“ Kadalile raajav thimingalam aannenkilum njammale, meenpanikkare raajav mathiyaann
[If the king of the ocean is the dolphin, our king, the fisherfolk’s king, is the oil sardine].”
Babu (name changed) is a fish loader at the Chombal Fishery Harbour in Vadakara town in Kerala. He has been doing this job – loading and unloading mostly oil sardine fish ( Sardinella longiceps ) – for a few decades now.
Babu reaches the harbour around 7 a.m. and changes into clothes he has kept aside for his work – a blue mundu and a t-shirt, along with chappals. The 49-year-old loader then walks towards the sea, wading through knee-high and muddy water to get to the boats. “All of us [loaders] keep different chappals and clothes for this work because the water smells,” he says. He will leave by late evening when the harbour finally falls quiet.
This reporter spoke to Babu on a cool December day as he came into work at the harbour, already buzzing with activity. Long-necked, white pelicans were hovering and hopping around the bamboo baskets in the boats, hoping to steal some of the fish. Nets filled with fish lay dumped on the ground. The sounds of people negotiating filled the harbour.
Boats of all sizes were moving in and out of the busy harbour bustling with customers, sellers, agents and people like Babu, who load and offload the fish from the boats onto the harbour and into waiting tempos. He estimates around 200 people work here.
Everyday, the first thing Babu does when he reaches the harbour in the morning is to keep his equipment under the shade of a tall Indian almond tree – an orange plastic basket or crate, water bottle, chappals and theruva , a small round shaped flat bundle of cloth or rope covered with plastic sheet. He places his theruva as a cushion between his basket and his head on which he will carry a load of fish.
Today Babu is collecting fish from a four-person outboard engine boat, one of the smallest boats at this harbour. He works only with non-trawler boats, as commercial trawlers usually hire in-house loaders. “These fishermen go to the sea for a week or more on big boats,” he says, “That boat can’t come to the harbour so it is [anchored] further away. The fishermen bring us the fish on these smaller boats.”Babu scoops the oil sardine into his basket with a small net called maal . The water oozes out of tiny holes in the basket as we make our way back to the harbour. “In this month [December 2022] we have gotten a big catch of sardines,” he says. He earns Rs. 40 for carrying a basket of fish, and is paid by boat owners or agents who buy fish to resell at local markets.
“It’s difficult to say how many baskets we carry in a day because it depends on how much fish comes in,” Babu says, adding that there are days where he can earn a maximum of Rs. 2,000 in a day. “I can only earn that much if there is a lot of oil sardine coming in.”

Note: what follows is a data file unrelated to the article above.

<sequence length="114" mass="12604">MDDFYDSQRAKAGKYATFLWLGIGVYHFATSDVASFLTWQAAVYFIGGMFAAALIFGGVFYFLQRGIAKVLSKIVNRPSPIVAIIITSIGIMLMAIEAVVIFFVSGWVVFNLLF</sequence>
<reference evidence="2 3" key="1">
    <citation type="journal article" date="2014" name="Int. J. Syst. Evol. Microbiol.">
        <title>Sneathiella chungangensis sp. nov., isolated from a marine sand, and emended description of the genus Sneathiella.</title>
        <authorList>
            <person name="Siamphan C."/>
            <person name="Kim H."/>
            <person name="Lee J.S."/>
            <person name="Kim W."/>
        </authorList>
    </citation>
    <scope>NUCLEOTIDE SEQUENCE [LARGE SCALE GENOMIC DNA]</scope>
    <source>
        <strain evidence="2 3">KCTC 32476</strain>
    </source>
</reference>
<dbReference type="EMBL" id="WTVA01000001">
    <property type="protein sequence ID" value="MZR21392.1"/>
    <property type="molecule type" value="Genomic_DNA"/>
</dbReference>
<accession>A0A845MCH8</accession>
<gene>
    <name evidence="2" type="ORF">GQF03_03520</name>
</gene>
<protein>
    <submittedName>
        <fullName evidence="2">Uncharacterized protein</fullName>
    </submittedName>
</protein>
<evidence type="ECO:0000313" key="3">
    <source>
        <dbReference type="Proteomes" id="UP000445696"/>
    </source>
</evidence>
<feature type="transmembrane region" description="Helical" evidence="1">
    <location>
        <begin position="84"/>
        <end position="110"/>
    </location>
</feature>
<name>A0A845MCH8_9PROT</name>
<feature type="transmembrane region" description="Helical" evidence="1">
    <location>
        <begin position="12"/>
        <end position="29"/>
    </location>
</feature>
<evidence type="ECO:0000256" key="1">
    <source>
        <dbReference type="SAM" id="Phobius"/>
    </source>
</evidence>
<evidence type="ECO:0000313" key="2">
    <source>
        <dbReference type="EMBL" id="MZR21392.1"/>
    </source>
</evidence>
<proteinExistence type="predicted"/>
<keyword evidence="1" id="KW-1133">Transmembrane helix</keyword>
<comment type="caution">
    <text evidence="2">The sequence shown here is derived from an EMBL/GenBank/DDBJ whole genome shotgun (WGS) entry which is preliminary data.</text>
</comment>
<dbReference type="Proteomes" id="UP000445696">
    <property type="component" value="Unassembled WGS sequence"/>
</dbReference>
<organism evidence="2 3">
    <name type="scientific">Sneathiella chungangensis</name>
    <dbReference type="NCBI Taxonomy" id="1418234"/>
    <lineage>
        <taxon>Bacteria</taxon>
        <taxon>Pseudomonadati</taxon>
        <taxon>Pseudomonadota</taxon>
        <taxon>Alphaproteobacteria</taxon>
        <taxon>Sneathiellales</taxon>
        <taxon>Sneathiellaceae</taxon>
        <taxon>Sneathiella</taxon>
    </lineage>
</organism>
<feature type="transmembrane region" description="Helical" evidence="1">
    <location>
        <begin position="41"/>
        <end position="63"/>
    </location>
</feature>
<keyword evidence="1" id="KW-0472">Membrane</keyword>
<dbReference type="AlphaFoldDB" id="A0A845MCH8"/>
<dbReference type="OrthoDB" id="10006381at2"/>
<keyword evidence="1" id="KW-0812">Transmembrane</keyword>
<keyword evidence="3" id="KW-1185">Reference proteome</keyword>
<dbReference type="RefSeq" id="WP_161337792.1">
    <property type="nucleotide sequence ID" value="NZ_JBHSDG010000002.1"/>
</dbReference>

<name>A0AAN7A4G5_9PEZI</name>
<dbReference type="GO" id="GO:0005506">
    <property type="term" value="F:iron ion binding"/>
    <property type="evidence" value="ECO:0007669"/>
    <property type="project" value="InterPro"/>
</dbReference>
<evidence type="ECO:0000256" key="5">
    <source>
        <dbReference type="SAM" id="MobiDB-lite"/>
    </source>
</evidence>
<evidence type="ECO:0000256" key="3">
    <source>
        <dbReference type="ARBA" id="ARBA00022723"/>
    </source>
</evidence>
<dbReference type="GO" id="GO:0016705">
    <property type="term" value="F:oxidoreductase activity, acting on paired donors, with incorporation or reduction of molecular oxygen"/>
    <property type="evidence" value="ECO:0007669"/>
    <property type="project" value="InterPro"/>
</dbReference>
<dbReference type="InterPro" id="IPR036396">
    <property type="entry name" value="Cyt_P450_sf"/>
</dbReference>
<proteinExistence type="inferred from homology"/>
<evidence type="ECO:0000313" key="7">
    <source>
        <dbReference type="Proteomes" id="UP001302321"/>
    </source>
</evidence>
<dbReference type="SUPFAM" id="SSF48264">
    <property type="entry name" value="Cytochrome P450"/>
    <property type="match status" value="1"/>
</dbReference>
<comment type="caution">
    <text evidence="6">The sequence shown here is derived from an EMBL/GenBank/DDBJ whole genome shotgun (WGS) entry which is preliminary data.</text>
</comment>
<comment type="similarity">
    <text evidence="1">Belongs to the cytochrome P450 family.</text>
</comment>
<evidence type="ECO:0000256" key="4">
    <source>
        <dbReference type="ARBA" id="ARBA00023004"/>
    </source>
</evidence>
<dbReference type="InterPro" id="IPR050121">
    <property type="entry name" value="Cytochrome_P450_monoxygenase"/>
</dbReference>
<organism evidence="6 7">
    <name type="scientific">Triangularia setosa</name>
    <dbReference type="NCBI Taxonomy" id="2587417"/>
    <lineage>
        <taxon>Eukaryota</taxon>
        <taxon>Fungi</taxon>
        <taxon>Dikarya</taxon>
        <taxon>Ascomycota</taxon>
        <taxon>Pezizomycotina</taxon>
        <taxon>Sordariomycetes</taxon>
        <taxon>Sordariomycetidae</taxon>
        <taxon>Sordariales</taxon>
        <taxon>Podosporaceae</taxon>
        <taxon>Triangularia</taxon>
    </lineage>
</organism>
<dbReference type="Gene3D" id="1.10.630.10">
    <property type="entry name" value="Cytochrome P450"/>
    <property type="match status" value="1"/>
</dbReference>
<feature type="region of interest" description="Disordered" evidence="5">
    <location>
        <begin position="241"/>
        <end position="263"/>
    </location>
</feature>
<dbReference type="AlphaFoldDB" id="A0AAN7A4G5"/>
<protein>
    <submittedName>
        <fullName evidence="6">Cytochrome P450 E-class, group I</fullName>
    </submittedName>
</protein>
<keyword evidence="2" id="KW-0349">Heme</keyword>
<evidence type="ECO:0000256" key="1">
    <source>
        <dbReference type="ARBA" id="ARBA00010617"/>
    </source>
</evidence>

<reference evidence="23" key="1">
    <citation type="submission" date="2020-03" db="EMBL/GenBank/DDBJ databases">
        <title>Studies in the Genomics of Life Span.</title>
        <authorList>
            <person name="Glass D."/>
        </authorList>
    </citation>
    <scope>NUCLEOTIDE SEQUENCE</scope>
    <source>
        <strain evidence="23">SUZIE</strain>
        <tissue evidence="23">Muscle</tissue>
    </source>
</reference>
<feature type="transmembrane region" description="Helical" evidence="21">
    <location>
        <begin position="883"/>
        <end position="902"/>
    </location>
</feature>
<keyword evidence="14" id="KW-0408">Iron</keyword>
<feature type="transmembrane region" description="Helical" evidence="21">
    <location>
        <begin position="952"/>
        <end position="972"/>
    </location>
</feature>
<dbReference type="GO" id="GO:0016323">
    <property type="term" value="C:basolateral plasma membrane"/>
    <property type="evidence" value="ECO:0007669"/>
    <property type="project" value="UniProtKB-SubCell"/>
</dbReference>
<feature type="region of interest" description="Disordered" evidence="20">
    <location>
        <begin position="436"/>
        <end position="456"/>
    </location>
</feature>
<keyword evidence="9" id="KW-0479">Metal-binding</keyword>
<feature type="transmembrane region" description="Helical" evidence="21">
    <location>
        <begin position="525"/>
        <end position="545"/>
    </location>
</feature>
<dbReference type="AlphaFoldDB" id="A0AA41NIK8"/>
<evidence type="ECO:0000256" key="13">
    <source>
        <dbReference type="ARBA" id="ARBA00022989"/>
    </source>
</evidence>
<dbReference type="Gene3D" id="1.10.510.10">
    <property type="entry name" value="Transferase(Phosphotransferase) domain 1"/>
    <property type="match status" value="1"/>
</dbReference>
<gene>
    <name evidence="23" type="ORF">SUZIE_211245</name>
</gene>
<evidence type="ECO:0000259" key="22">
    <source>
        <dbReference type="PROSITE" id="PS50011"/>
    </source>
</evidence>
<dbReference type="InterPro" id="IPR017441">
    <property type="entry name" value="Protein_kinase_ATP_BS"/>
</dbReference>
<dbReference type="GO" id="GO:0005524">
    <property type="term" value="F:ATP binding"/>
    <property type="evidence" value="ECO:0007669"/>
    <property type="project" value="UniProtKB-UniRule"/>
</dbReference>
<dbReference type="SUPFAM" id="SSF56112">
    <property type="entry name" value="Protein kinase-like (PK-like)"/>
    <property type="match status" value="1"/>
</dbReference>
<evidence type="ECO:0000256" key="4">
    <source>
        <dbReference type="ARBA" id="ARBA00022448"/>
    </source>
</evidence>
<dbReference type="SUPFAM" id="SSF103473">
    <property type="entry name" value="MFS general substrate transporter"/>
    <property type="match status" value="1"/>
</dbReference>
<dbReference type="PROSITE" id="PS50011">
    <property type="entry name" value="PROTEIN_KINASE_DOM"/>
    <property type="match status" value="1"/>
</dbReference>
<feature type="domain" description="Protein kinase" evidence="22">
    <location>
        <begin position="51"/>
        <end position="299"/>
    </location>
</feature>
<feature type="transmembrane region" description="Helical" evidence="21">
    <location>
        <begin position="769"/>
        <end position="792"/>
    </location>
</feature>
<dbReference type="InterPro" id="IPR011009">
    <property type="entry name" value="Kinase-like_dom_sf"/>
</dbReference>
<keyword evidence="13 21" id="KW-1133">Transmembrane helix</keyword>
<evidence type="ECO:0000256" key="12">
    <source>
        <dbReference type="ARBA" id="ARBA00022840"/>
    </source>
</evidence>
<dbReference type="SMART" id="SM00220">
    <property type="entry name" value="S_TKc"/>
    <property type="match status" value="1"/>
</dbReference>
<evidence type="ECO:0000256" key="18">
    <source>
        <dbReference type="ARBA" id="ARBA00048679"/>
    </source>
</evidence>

Babu began working in the fishing industry as a teenager. He started out as a fisherman and over the years began to do loading work at the harbour. His chomadu pani or daily-wage loading work begins once the boats start to return from the Arabian Sea in Kozhikode district.
In the last decade, he has observed an unpredictability in oil sardine catch.
“When there is a smaller catch of [oil] sardine, we try to divide the [loading] work amongst each other,” he says, “If there are more empty boats that come in, then we know we have to see that all of us can get at least some work so we decide amongst ourselves.”
As the only earning member in his family of five – his mother, wife and two sons – he says an uncertainty about the catch has hit daily-wage workers at the harbour hard.
In 2021, the oil sardine catch was 3,297 tonnes in Kerala, the lowest since 1995, says the Marine Fish Landings in India 2021, published by Central Marine Fisheries Research Institute, Kochi (CMFRI). “In the last ten years, we have seen a drop in oil sardine catch and observed that this fish might be moving further away from Kerala’s coastline,” says a scientist at CMFRI Kochi, who did not wish to be named. They also added that climate change, the cyclical growth of oil sardines, La nino effect and the growing presence of jellyfish has adversely impacted the catch.
The Handbook on Fisheries Statistics 2020 found that Kerala had the highest landing of 0.45 lakh tonnes of Indian oil sardine among states and union territories on the west coast.
Oil sardine, Babu says, is one of the most common, nutritious and cheap fish in Kerala. Earlier, he says, its catch would also be dried for consumption. He has now noticed a rise in the number of this fish going to processing mills in Mangalore and other nearby areas to make food for poultry food and fish oil. “There is a lot more catch of oil sardines than other fish here, so we are able to fill more baskets.”